For many children and teenagers Spring Break means freedom. It means freedom from tests and teachers, freedom from the rigidity of the school schedule, and the occasional freedom to travel. A single week of possibility.
However, many children in foster care have a drastically different experience. Spring Break can mean loneliness without the familiar faces of teachers and peers, it can mean anxiety and rest disruption without the structure of the normal week, and it can also mean being completely overwhelmed by the fear of missing out on whatever their biological families are, or would be, doing.
Youth who find themselves in the foster care system are removed from everything that anchors them. The people in their lives with whom they have the strongest attachment, their parents, are not able to be with them every day. Their relationships are reduced with greater community of individuals with whom they have attachments: pastors, neighbors, coaches, teachers, etc.
For these children, Spring Break doesn’t equal freedom, but even more loss.
If they are in a foster home, they have a family that loves and provides for them until they are able to be reunited with their biological family. But that doesn’t always mean it’s comfortable. And school, though difficult and not-super-fun, can many times act in a way that normalizes their experience.
After suffering the loss of their parents, their pets, their physical home, routines, they have a full week where they are forced to take a break from the thing that has kept them grounded.
A week of guessing what their bio parents are doing.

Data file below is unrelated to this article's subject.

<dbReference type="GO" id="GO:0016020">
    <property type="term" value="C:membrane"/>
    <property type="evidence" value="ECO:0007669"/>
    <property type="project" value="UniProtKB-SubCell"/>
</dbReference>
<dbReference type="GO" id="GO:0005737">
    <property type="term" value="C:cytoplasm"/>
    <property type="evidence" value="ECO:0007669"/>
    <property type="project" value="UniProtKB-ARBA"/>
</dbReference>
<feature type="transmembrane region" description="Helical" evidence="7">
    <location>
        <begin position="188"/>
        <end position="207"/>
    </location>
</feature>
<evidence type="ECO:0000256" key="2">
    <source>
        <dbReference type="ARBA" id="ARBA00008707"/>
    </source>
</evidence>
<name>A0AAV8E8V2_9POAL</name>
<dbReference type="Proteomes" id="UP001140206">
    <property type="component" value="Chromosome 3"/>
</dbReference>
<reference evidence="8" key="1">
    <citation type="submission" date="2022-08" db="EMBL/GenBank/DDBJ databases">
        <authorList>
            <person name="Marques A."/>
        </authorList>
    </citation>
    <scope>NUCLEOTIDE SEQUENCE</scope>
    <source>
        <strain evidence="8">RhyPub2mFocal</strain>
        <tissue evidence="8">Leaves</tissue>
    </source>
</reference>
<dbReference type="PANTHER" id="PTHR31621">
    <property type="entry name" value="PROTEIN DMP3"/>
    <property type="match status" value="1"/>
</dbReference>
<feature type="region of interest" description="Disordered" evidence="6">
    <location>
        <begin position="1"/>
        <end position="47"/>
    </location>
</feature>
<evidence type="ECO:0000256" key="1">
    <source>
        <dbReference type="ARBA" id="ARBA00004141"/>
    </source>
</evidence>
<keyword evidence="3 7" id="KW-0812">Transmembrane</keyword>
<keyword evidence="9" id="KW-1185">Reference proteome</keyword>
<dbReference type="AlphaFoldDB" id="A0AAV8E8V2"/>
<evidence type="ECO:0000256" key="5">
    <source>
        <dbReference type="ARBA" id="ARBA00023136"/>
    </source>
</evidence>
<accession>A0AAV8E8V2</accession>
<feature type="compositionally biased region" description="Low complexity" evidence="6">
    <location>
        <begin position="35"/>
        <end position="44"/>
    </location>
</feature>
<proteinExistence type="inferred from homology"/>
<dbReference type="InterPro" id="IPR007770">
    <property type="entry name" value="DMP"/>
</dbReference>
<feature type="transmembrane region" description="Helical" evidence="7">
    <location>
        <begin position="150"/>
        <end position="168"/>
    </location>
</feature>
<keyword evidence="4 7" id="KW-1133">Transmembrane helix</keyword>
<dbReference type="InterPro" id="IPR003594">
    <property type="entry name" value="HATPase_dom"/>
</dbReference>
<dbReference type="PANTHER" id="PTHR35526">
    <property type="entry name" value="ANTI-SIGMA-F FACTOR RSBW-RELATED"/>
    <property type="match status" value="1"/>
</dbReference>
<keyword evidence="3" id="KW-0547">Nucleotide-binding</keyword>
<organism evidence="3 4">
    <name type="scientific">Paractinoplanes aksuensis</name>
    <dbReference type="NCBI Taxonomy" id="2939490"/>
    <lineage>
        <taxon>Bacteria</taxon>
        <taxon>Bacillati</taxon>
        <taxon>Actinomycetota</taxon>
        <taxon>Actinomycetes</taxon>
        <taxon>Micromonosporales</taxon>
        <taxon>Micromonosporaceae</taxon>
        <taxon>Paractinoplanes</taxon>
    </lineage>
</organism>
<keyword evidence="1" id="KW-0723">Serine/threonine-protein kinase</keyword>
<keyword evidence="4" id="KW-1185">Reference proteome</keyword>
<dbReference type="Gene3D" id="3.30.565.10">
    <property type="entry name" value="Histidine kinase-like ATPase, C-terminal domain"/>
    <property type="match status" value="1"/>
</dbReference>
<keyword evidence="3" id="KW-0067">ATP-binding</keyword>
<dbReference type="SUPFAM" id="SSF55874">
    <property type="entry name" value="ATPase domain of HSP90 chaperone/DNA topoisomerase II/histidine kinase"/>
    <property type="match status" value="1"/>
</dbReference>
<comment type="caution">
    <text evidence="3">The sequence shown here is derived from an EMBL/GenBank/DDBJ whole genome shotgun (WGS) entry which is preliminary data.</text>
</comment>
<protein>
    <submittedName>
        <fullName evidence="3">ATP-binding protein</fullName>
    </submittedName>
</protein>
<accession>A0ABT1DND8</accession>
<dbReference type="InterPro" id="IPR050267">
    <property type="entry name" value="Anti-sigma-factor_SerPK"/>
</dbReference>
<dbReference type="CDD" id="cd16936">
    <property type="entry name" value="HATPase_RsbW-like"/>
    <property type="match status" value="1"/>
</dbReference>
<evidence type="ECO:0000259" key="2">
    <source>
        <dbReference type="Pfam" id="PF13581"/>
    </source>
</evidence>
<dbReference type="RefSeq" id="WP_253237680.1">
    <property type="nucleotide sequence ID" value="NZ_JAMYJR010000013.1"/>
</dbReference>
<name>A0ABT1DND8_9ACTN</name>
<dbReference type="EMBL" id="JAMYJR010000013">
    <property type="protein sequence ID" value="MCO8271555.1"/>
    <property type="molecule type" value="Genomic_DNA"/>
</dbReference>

A week of scary new experiences and destinations.
A week where they don’t have their friends and teachers, school counselors and lunch-ladies to help them have a break emotionally from all that is going on around them.
A week of exploring and enjoying, drawing close to and falling in love with a family to whom they will one day have to say “goodbye.”
A week rid of distractions, allowing more time to reflect on the trauma or neglect they witnessed in their home and the traumatic experience of being removed from their home.
How do we help? What can we do to relieve as much of the stress and anxiety from these children and teens as possible?
- You can pray. Pray for these children and families to continue healing, to continue growing.
- You can give. More financial resources for The CALL, Project Zero, and Immerse means more families, more adoptions, and more resources for the teens who are homeless, living in group homes, or aging out of the foster care system.
- You can show more mercy and grace to the foster families and children with whom you interact. Don’t assume you know what they are going through, but provide them more compassion and empathy than ever before.
“We must learn to regard people less in the light of what they do or omit to do, and more in the light of what they suffer.” — Dietrich Bonhoeffer